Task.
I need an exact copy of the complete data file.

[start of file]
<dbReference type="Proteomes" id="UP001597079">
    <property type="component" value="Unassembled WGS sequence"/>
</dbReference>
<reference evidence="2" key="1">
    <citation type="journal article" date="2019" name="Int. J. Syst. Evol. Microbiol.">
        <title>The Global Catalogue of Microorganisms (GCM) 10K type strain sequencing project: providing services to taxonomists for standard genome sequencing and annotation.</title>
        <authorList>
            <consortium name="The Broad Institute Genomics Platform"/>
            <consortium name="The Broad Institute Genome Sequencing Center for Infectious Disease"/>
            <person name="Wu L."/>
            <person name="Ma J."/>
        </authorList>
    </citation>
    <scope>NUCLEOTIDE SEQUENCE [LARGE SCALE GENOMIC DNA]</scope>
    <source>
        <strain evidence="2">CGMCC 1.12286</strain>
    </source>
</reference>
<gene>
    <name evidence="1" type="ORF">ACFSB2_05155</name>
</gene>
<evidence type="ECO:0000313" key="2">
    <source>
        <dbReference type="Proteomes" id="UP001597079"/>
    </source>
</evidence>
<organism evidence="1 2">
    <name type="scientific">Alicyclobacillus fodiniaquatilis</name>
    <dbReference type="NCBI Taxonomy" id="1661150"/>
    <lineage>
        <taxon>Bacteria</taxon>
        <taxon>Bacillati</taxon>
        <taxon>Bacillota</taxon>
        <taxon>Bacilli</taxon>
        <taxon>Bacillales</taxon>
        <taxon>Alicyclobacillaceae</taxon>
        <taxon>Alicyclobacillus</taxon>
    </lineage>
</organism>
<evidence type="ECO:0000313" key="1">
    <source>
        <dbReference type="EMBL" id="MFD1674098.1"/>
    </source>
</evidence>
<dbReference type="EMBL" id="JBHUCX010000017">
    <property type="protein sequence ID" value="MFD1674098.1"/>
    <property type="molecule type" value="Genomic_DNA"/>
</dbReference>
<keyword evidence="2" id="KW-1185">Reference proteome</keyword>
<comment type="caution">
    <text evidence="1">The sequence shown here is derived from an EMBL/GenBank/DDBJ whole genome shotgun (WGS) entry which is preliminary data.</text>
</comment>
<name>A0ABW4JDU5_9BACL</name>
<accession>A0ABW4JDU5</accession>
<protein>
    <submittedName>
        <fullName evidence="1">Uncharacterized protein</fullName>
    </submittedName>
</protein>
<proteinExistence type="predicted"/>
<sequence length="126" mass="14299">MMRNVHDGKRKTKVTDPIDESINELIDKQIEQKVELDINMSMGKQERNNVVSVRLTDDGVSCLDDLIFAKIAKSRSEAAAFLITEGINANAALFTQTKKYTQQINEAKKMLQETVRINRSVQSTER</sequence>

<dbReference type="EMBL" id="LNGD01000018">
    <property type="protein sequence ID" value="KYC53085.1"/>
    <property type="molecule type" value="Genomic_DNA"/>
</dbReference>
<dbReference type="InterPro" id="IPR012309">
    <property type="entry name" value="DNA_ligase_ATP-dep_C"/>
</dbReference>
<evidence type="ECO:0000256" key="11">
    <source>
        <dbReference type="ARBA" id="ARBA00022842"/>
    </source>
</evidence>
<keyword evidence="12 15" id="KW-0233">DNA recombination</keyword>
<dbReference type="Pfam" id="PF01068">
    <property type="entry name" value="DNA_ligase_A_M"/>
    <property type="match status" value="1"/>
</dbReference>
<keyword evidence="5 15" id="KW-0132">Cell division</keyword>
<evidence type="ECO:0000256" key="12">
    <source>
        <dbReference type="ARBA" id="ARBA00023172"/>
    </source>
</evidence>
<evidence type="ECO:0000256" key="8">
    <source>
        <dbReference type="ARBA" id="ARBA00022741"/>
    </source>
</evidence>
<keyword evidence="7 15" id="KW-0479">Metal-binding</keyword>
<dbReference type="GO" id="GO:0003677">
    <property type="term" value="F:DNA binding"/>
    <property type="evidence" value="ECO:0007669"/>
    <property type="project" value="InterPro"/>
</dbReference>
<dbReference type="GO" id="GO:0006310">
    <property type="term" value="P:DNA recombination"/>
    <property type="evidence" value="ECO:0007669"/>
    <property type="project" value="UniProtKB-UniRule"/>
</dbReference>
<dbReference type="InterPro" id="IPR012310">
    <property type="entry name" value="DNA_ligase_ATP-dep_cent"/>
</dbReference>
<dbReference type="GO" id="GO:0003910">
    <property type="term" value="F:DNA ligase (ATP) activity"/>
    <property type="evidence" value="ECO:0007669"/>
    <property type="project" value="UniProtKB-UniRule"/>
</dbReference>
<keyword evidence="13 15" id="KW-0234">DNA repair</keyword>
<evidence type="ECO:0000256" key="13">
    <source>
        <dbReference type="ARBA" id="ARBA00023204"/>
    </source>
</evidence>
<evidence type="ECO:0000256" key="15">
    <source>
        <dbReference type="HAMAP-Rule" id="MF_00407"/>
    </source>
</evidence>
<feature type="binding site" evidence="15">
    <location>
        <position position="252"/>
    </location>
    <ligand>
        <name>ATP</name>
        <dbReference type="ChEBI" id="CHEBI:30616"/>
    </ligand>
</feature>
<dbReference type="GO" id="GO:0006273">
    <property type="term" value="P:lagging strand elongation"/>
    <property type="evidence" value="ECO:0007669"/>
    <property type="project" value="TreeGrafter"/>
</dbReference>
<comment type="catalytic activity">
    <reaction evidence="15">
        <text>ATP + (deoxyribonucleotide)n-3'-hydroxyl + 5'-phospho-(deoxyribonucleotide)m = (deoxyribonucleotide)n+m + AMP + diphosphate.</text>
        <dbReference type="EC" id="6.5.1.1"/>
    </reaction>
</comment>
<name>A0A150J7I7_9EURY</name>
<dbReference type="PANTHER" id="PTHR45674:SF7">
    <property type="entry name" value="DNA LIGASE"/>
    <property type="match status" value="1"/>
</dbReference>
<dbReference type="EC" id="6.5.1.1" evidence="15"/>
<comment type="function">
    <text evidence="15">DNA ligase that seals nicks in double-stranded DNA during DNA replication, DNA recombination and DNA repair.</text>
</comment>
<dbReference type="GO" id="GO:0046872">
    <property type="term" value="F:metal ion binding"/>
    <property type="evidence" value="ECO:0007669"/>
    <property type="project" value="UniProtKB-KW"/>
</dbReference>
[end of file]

<dbReference type="Proteomes" id="UP001597079">
    <property type="component" value="Unassembled WGS sequence"/>
</dbReference>
<reference evidence="2" key="1">
    <citation type="journal article" date="2019" name="Int. J. Syst. Evol. Microbiol.">
        <title>The Global Catalogue of Microorganisms (GCM) 10K type strain sequencing project: providing services to taxonomists for standard genome sequencing and annotation.</title>
        <authorList>
            <consortium name="The Broad Institute Genomics Platform"/>
            <consortium name="The Broad Institute Genome Sequencing Center for Infectious Disease"/>
            <person name="Wu L."/>
            <person name="Ma J."/>
        </authorList>
    </citation>
    <scope>NUCLEOTIDE SEQUENCE [LARGE SCALE GENOMIC DNA]</scope>
    <source>
        <strain evidence="2">CGMCC 1.12286</strain>
    </source>
</reference>
<gene>
    <name evidence="1" type="ORF">ACFSB2_05155</name>
</gene>
<evidence type="ECO:0000313" key="2">
    <source>
        <dbReference type="Proteomes" id="UP001597079"/>
    </source>
</evidence>
<organism evidence="1 2">
    <name type="scientific">Alicyclobacillus fodiniaquatilis</name>
    <dbReference type="NCBI Taxonomy" id="1661150"/>
    <lineage>
        <taxon>Bacteria</taxon>
        <taxon>Bacillati</taxon>
        <taxon>Bacillota</taxon>
        <taxon>Bacilli</taxon>
        <taxon>Bacillales</taxon>
        <taxon>Alicyclobacillaceae</taxon>
        <taxon>Alicyclobacillus</taxon>
    </lineage>
</organism>
<evidence type="ECO:0000313" key="1">
    <source>
        <dbReference type="EMBL" id="MFD1674098.1"/>
    </source>
</evidence>
<dbReference type="EMBL" id="JBHUCX010000017">
    <property type="protein sequence ID" value="MFD1674098.1"/>
    <property type="molecule type" value="Genomic_DNA"/>
</dbReference>
<keyword evidence="2" id="KW-1185">Reference proteome</keyword>
<comment type="caution">
    <text evidence="1">The sequence shown here is derived from an EMBL/GenBank/DDBJ whole genome shotgun (WGS) entry which is preliminary data.</text>
</comment>
<name>A0ABW4JDU5_9BACL</name>
<accession>A0ABW4JDU5</accession>
<protein>
    <submittedName>
        <fullName evidence="1">Uncharacterized protein</fullName>
    </submittedName>
</protein>
<proteinExistence type="predicted"/>
<sequence length="126" mass="14299">MMRNVHDGKRKTKVTDPIDESINELIDKQIEQKVELDINMSMGKQERNNVVSVRLTDDGVSCLDDLIFAKIAKSRSEAAAFLITEGINANAALFTQTKKYTQQINEAKKMLQETVRINRSVQSTER</sequence>

<dbReference type="EMBL" id="LNGD01000018">
    <property type="protein sequence ID" value="KYC53085.1"/>
    <property type="molecule type" value="Genomic_DNA"/>
</dbReference>
<dbReference type="InterPro" id="IPR012309">
    <property type="entry name" value="DNA_ligase_ATP-dep_C"/>
</dbReference>
<evidence type="ECO:0000256" key="11">
    <source>
        <dbReference type="ARBA" id="ARBA00022842"/>
    </source>
</evidence>
<keyword evidence="12 15" id="KW-0233">DNA recombination</keyword>
<dbReference type="Pfam" id="PF01068">
    <property type="entry name" value="DNA_ligase_A_M"/>
    <property type="match status" value="1"/>
</dbReference>
<keyword evidence="5 15" id="KW-0132">Cell division</keyword>
<evidence type="ECO:0000256" key="12">
    <source>
        <dbReference type="ARBA" id="ARBA00023172"/>
    </source>
</evidence>
<evidence type="ECO:0000256" key="8">
    <source>
        <dbReference type="ARBA" id="ARBA00022741"/>
    </source>
</evidence>
<keyword evidence="7 15" id="KW-0479">Metal-binding</keyword>
<dbReference type="GO" id="GO:0003677">
    <property type="term" value="F:DNA binding"/>
    <property type="evidence" value="ECO:0007669"/>
    <property type="project" value="InterPro"/>
</dbReference>
<dbReference type="GO" id="GO:0006310">
    <property type="term" value="P:DNA recombination"/>
    <property type="evidence" value="ECO:0007669"/>
    <property type="project" value="UniProtKB-UniRule"/>
</dbReference>
<dbReference type="InterPro" id="IPR012310">
    <property type="entry name" value="DNA_ligase_ATP-dep_cent"/>
</dbReference>
<dbReference type="GO" id="GO:0003910">
    <property type="term" value="F:DNA ligase (ATP) activity"/>
    <property type="evidence" value="ECO:0007669"/>
    <property type="project" value="UniProtKB-UniRule"/>
</dbReference>
<keyword evidence="13 15" id="KW-0234">DNA repair</keyword>
<evidence type="ECO:0000256" key="13">
    <source>
        <dbReference type="ARBA" id="ARBA00023204"/>
    </source>
</evidence>
<evidence type="ECO:0000256" key="15">
    <source>
        <dbReference type="HAMAP-Rule" id="MF_00407"/>
    </source>
</evidence>
<feature type="binding site" evidence="15">
    <location>
        <position position="252"/>
    </location>
    <ligand>
        <name>ATP</name>
        <dbReference type="ChEBI" id="CHEBI:30616"/>
    </ligand>
</feature>
<dbReference type="GO" id="GO:0006273">
    <property type="term" value="P:lagging strand elongation"/>
    <property type="evidence" value="ECO:0007669"/>
    <property type="project" value="TreeGrafter"/>
</dbReference>
<comment type="catalytic activity">
    <reaction evidence="15">
        <text>ATP + (deoxyribonucleotide)n-3'-hydroxyl + 5'-phospho-(deoxyribonucleotide)m = (deoxyribonucleotide)n+m + AMP + diphosphate.</text>
        <dbReference type="EC" id="6.5.1.1"/>
    </reaction>
</comment>
<name>A0A150J7I7_9EURY</name>
<dbReference type="PANTHER" id="PTHR45674:SF7">
    <property type="entry name" value="DNA LIGASE"/>
    <property type="match status" value="1"/>
</dbReference>
<dbReference type="EC" id="6.5.1.1" evidence="15"/>
<comment type="function">
    <text evidence="15">DNA ligase that seals nicks in double-stranded DNA during DNA replication, DNA recombination and DNA repair.</text>
</comment>
<dbReference type="GO" id="GO:0046872">
    <property type="term" value="F:metal ion binding"/>
    <property type="evidence" value="ECO:0007669"/>
    <property type="project" value="UniProtKB-KW"/>
</dbReference>